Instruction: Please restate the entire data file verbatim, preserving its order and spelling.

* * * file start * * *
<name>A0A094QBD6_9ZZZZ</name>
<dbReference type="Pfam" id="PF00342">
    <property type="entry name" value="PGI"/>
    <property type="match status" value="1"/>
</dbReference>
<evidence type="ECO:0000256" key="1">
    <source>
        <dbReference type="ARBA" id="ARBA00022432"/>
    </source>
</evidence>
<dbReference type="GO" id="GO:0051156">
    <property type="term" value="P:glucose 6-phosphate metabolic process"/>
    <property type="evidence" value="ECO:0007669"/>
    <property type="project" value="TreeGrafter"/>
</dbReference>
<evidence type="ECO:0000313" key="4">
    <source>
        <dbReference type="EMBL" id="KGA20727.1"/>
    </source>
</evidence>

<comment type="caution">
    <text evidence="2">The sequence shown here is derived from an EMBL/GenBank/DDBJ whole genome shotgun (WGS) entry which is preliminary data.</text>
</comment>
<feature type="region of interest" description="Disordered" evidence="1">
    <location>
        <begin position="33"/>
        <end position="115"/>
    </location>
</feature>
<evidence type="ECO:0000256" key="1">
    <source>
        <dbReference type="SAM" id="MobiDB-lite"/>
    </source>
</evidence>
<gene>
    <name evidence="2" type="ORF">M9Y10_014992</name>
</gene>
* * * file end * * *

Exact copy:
<name>A0A094QBD6_9ZZZZ</name>
<dbReference type="Pfam" id="PF00342">
    <property type="entry name" value="PGI"/>
    <property type="match status" value="1"/>
</dbReference>
<evidence type="ECO:0000256" key="1">
    <source>
        <dbReference type="ARBA" id="ARBA00022432"/>
    </source>
</evidence>
<dbReference type="GO" id="GO:0051156">
    <property type="term" value="P:glucose 6-phosphate metabolic process"/>
    <property type="evidence" value="ECO:0007669"/>
    <property type="project" value="TreeGrafter"/>
</dbReference>
<evidence type="ECO:0000313" key="4">
    <source>
        <dbReference type="EMBL" id="KGA20727.1"/>
    </source>
</evidence>

<comment type="caution">
    <text evidence="2">The sequence shown here is derived from an EMBL/GenBank/DDBJ whole genome shotgun (WGS) entry which is preliminary data.</text>
</comment>
<feature type="region of interest" description="Disordered" evidence="1">
    <location>
        <begin position="33"/>
        <end position="115"/>
    </location>
</feature>
<evidence type="ECO:0000256" key="1">
    <source>
        <dbReference type="SAM" id="MobiDB-lite"/>
    </source>
</evidence>
<gene>
    <name evidence="2" type="ORF">M9Y10_014992</name>
</gene>